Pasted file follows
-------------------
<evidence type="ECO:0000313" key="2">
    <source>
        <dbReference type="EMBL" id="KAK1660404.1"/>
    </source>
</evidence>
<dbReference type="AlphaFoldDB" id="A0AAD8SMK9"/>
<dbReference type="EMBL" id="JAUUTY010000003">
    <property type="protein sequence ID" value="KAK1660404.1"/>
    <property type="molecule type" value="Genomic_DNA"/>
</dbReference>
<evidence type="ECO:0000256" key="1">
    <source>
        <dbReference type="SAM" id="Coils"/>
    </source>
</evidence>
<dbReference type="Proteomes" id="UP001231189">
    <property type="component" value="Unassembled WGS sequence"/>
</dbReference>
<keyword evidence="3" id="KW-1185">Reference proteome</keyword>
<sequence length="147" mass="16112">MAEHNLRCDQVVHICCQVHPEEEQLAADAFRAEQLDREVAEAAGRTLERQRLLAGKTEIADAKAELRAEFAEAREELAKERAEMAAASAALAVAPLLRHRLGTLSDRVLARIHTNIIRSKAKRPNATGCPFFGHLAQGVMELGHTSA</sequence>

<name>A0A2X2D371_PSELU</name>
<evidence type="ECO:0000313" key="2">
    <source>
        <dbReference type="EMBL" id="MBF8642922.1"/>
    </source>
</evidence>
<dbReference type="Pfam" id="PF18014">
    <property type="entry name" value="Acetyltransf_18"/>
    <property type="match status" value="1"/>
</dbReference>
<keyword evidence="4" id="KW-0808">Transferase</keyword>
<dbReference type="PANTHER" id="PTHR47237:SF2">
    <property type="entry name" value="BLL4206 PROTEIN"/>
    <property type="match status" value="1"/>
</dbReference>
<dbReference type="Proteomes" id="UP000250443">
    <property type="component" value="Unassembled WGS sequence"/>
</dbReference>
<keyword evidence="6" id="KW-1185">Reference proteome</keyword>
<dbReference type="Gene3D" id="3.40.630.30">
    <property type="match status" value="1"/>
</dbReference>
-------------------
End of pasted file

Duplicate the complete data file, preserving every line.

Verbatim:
<evidence type="ECO:0000313" key="2">
    <source>
        <dbReference type="EMBL" id="KAK1660404.1"/>
    </source>
</evidence>
<dbReference type="AlphaFoldDB" id="A0AAD8SMK9"/>
<dbReference type="EMBL" id="JAUUTY010000003">
    <property type="protein sequence ID" value="KAK1660404.1"/>
    <property type="molecule type" value="Genomic_DNA"/>
</dbReference>
<evidence type="ECO:0000256" key="1">
    <source>
        <dbReference type="SAM" id="Coils"/>
    </source>
</evidence>
<dbReference type="Proteomes" id="UP001231189">
    <property type="component" value="Unassembled WGS sequence"/>
</dbReference>
<keyword evidence="3" id="KW-1185">Reference proteome</keyword>
<sequence length="147" mass="16112">MAEHNLRCDQVVHICCQVHPEEEQLAADAFRAEQLDREVAEAAGRTLERQRLLAGKTEIADAKAELRAEFAEAREELAKERAEMAAASAALAVAPLLRHRLGTLSDRVLARIHTNIIRSKAKRPNATGCPFFGHLAQGVMELGHTSA</sequence>

<name>A0A2X2D371_PSELU</name>
<evidence type="ECO:0000313" key="2">
    <source>
        <dbReference type="EMBL" id="MBF8642922.1"/>
    </source>
</evidence>
<dbReference type="Pfam" id="PF18014">
    <property type="entry name" value="Acetyltransf_18"/>
    <property type="match status" value="1"/>
</dbReference>
<keyword evidence="4" id="KW-0808">Transferase</keyword>
<dbReference type="PANTHER" id="PTHR47237:SF2">
    <property type="entry name" value="BLL4206 PROTEIN"/>
    <property type="match status" value="1"/>
</dbReference>
<dbReference type="Proteomes" id="UP000250443">
    <property type="component" value="Unassembled WGS sequence"/>
</dbReference>
<keyword evidence="6" id="KW-1185">Reference proteome</keyword>
<dbReference type="Gene3D" id="3.40.630.30">
    <property type="match status" value="1"/>
</dbReference>